How to handle tables
Tables consist of solely browsable elements and do not offer any interactivity. To work through and understand the examples in this chapter, it is good to have a screen reader at hand and know how to handle it. In addition to this, there are some tools and bookmarklets that can be a huge help in your development workflow.
Keyboard only handling
For keyboard only users, tables do not offer any special functionality. So there's nothing to say here. Still, you may want to check out How to browse websites using a keyboard only.
Screen reader handling
For desktop screen reader users, tables offer a lot of special functionalities. Here follows a quick nomination of the most important features. Besides this, check out How to read websites using a desktop screen reader.
T: jump to next table
When reaching a table, screen readers will announce the number of rows and columns, together with the table's
<caption> (if available):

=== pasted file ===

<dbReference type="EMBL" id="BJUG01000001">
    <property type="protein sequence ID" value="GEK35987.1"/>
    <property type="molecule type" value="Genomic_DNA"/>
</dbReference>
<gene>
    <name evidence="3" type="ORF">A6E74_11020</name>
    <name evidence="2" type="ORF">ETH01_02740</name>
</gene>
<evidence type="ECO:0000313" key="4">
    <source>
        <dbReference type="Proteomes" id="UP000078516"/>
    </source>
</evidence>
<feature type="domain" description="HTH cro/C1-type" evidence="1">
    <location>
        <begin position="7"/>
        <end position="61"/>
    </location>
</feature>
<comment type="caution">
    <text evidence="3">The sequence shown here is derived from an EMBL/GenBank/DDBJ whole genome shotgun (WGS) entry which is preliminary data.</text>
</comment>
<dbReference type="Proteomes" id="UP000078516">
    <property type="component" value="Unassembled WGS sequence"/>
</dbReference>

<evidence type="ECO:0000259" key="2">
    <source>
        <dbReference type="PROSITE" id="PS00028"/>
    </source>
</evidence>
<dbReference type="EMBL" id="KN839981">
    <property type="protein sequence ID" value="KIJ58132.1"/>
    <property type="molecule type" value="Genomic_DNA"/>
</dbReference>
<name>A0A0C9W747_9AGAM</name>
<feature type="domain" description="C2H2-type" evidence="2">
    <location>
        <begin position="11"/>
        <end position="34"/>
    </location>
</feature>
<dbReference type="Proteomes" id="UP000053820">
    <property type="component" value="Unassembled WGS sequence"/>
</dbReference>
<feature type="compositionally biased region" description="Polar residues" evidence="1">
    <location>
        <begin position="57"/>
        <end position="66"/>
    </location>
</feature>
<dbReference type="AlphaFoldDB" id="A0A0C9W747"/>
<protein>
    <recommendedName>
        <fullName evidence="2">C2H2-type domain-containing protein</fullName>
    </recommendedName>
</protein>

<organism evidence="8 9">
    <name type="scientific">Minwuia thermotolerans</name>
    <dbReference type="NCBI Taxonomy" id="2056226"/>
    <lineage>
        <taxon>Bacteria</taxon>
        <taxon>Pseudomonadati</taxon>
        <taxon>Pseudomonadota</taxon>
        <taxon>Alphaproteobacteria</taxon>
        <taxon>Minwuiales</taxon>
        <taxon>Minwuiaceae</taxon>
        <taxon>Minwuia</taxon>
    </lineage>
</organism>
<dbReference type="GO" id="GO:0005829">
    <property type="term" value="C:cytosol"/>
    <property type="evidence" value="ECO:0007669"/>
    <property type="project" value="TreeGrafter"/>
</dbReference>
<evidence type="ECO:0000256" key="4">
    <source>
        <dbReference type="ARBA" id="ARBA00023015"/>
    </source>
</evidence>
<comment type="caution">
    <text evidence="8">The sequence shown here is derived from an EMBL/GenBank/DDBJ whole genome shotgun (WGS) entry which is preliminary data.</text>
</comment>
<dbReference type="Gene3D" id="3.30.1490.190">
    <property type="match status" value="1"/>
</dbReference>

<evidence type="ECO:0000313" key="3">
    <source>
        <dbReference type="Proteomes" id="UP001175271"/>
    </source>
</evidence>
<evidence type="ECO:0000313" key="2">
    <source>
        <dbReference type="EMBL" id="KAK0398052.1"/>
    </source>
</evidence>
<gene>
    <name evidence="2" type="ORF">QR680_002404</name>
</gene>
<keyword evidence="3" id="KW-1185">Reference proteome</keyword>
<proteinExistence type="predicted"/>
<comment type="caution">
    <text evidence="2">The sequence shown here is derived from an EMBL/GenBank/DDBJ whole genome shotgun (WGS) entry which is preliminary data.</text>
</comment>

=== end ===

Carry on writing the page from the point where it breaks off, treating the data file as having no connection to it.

My hobbies. Table with 4 rows and 3 columns.
You can add
Shift to most shortcuts to reverse direction. For example press
Shift + T to jump to the previous table.
Both NVDA and JAWS provide a special navigation within tables:
Ctrl + Alt + Left/Right/Up/Down: navigate to left/right/upper/lower cell
In addition to the content of the currently focused cell, this announces the column's and/or row's header cells,
Row 1, column 1: Name.
JAWS braille viewer
In JAWS' braille viewer, next to the cell's content, the current row and column numbers are displayed like this:
r1c2 for row 1, column 2.
This conveys the tag names of a lot of HTML elements, including tables. It allows fast visual examination of wrong (or missing) elements.
For more details, see Contents Structured.